Yangon: Myanmar’s ruling generals are certain to release detained opposition leader Aung San Suu Kyi from house arrest in the next few days, officials said Friday in the wake of a controversial election.
“The authorities will release her. It is certain,” a government official told AFP, speaking on condition of anonymity.
Lawyers for the 65-year-old Nobel Peace Prize winner, who has spent much of the past two decades locked up, say her current term of house arrest started with her imprisonment on 14 May last year and so is due to end on Saturday.
“She will be released for sure as planned,” said another government official who also declined to be named. “We are just waiting for the time to release her.”
Suu Kyi’s detention was extended by 18 months in August last year over a bizarre incident in which an American swam uninvited to her lakeside home, keeping her off the scene for the first election in 20 years.
“We believe the authorities will release her but we haven’t got any confirmation. They cannot extend her detention according to the law,” said one of her lawyers, Nyan Win.
“They should release her for the country,” he added.
The daughter of Myanmar’s founding father General Aung San swept her National League for Democracy (NLD) to victory in elections two decades ago, but the party was never allowed to take power.
Her supporters have said she will hold a news conference at the NLD’s headquarters if freed, suggesting she is likely to resist any attempt by the authorities to restrict her political activities.
Some observers believe her release could come with restrictions to ensure she cannot threaten the generals’ hold on power.
Nyan Win has suggested she would refused to accept any conditions on her release.
Some NLD youth members were waiting in front of the NLD headquarters on Friday and people planned to donate blood to a local hospital to mark the release of Suu Kyi. Four police vehicles were seen patrolling in the area.
When the softly-spoken but indomitable opposition leader was last released in 2002 she drew huge crowds wherever she went - a reminder that years of detention had not dimmed her immense popularity.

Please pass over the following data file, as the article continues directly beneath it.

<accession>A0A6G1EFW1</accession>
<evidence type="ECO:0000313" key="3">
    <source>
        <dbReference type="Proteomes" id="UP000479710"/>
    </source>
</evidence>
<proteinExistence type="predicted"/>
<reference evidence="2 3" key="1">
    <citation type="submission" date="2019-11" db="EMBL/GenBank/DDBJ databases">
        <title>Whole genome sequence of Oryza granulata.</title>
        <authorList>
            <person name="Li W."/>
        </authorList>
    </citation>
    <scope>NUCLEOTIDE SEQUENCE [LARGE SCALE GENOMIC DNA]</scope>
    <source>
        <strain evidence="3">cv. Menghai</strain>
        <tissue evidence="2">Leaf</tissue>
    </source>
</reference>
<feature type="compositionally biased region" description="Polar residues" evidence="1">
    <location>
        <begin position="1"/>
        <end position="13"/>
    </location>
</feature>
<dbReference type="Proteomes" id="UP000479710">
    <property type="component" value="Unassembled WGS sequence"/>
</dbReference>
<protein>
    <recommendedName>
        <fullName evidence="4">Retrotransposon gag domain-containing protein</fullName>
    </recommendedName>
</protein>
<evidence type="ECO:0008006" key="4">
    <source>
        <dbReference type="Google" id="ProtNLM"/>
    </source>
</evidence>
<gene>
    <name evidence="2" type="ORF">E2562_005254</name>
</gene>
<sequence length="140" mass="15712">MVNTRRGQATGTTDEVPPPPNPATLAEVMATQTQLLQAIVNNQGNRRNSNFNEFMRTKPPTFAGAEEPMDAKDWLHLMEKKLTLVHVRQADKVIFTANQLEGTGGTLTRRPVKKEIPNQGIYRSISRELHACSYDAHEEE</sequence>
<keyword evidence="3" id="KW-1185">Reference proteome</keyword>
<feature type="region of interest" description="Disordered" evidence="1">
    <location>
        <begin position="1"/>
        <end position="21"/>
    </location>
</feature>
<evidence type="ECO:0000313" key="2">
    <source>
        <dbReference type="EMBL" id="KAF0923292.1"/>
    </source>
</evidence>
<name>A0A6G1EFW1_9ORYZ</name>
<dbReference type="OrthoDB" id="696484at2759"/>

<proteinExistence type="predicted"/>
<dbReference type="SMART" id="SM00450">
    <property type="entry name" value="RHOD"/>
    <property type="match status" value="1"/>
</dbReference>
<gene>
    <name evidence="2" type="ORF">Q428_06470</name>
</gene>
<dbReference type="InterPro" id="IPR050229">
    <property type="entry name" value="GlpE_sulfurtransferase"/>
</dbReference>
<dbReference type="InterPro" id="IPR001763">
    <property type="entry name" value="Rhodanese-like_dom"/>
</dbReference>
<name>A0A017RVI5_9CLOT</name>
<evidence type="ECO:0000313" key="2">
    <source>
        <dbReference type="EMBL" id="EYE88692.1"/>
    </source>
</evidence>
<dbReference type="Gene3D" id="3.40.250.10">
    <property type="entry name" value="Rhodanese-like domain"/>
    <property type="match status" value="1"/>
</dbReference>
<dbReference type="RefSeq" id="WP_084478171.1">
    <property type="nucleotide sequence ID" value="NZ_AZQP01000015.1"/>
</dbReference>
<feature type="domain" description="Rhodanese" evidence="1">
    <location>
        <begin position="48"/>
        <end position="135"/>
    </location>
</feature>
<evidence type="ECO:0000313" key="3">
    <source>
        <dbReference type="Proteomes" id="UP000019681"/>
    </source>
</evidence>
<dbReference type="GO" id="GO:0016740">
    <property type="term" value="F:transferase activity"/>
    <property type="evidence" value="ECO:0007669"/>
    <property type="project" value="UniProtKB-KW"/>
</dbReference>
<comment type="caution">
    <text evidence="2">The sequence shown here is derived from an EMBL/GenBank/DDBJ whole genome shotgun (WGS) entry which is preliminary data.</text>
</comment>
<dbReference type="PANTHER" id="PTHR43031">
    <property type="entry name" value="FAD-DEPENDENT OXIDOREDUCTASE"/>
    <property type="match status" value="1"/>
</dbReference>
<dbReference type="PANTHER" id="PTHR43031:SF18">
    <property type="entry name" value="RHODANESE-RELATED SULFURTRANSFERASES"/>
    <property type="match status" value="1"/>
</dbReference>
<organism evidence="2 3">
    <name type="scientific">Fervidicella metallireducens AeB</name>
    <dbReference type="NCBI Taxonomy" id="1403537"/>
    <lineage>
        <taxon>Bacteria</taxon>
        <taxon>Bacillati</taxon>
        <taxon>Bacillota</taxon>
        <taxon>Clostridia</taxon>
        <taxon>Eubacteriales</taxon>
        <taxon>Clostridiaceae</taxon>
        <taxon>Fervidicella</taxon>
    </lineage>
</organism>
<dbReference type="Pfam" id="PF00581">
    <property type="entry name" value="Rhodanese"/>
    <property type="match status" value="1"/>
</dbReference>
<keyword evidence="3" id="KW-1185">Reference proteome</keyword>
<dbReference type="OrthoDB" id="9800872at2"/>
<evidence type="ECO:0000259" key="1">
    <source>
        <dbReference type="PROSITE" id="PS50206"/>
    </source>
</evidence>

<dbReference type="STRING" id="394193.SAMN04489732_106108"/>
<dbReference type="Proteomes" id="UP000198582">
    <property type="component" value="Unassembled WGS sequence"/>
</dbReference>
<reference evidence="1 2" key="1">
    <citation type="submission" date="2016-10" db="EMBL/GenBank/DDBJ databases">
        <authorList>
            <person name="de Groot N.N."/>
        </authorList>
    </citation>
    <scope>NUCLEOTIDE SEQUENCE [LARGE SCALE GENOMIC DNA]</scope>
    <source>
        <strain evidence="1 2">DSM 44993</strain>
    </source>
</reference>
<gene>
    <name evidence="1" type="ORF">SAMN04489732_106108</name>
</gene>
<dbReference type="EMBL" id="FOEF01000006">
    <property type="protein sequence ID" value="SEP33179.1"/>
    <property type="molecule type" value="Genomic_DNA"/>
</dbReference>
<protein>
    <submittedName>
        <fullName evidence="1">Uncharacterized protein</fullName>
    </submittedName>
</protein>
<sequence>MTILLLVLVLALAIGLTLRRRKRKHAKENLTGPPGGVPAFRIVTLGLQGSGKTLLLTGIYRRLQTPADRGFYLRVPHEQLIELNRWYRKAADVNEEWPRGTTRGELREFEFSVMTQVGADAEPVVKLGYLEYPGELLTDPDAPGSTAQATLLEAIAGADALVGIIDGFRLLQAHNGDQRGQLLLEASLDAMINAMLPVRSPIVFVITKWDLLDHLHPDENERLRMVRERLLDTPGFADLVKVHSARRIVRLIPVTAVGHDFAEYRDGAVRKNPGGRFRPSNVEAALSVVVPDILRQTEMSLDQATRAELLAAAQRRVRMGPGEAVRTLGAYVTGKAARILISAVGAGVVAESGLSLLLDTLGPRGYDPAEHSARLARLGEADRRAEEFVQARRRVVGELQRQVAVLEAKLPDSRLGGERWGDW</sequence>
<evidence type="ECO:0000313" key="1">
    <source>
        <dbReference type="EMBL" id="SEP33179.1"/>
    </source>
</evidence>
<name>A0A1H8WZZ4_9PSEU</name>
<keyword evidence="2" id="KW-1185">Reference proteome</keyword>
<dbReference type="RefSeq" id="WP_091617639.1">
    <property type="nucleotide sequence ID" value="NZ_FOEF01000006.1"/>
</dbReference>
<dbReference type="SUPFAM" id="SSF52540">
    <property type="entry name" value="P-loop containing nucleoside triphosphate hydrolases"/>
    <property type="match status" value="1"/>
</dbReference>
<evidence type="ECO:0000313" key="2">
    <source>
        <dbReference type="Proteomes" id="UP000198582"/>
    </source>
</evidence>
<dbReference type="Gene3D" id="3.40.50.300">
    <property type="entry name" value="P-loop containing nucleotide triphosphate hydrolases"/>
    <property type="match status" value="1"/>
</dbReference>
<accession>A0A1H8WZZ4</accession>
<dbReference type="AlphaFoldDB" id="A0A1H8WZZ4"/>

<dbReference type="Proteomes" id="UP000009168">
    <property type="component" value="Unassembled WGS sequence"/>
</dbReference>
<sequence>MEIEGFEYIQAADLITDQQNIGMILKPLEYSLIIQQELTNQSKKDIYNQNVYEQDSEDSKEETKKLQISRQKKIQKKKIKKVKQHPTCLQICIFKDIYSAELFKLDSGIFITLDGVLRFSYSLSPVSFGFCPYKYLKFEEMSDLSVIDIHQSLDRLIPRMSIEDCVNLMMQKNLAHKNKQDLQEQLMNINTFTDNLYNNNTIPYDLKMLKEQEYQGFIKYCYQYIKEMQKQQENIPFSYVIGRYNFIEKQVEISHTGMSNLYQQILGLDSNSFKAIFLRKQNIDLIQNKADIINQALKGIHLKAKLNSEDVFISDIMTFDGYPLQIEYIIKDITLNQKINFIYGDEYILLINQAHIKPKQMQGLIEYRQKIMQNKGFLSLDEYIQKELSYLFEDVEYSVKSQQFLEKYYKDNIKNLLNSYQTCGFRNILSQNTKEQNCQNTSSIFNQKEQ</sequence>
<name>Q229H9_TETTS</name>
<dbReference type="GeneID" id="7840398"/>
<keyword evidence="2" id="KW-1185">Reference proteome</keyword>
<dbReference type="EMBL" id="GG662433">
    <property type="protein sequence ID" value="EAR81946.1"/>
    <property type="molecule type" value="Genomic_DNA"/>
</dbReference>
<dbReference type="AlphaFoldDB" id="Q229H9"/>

Nyan Win said he expects the authorities to open the road leading to Suu Kyi’s house after her release but to leave some barricades in front of her home.
Her likely release is seen by observers as an effort by the regime to deflect criticism of Sunday’s election, the first since the 1990 vote.
The NLD was disbanded after boycotting Sunday’s election - widely dismissed by the West for being a sham with Suu Kyi sidelined.
The party’s decision not to participate deeply split Myanmar’s opposition.
Those pro-democracy activists which participated in the vote have accused the military’s political proxies of illegally collecting advance ballots.
The main army-backed party, the Union Solidarity and Development Party (USDP) claims it has won 80% of the seats and partial official results have also shown it has a huge lead.
The USDP has already secured a majority in the House of Representatives with 187 seats out of 219 counted so far and 326 that were available in the election, state television reported Thursday.
The party is also well ahead in the House of Nationalities as well as the regional and state legislatures.
One quarter of the seats in parliament are already reserved for the military, which together with its political proxy looks set to have a comfortable majority for passing laws and electing the president.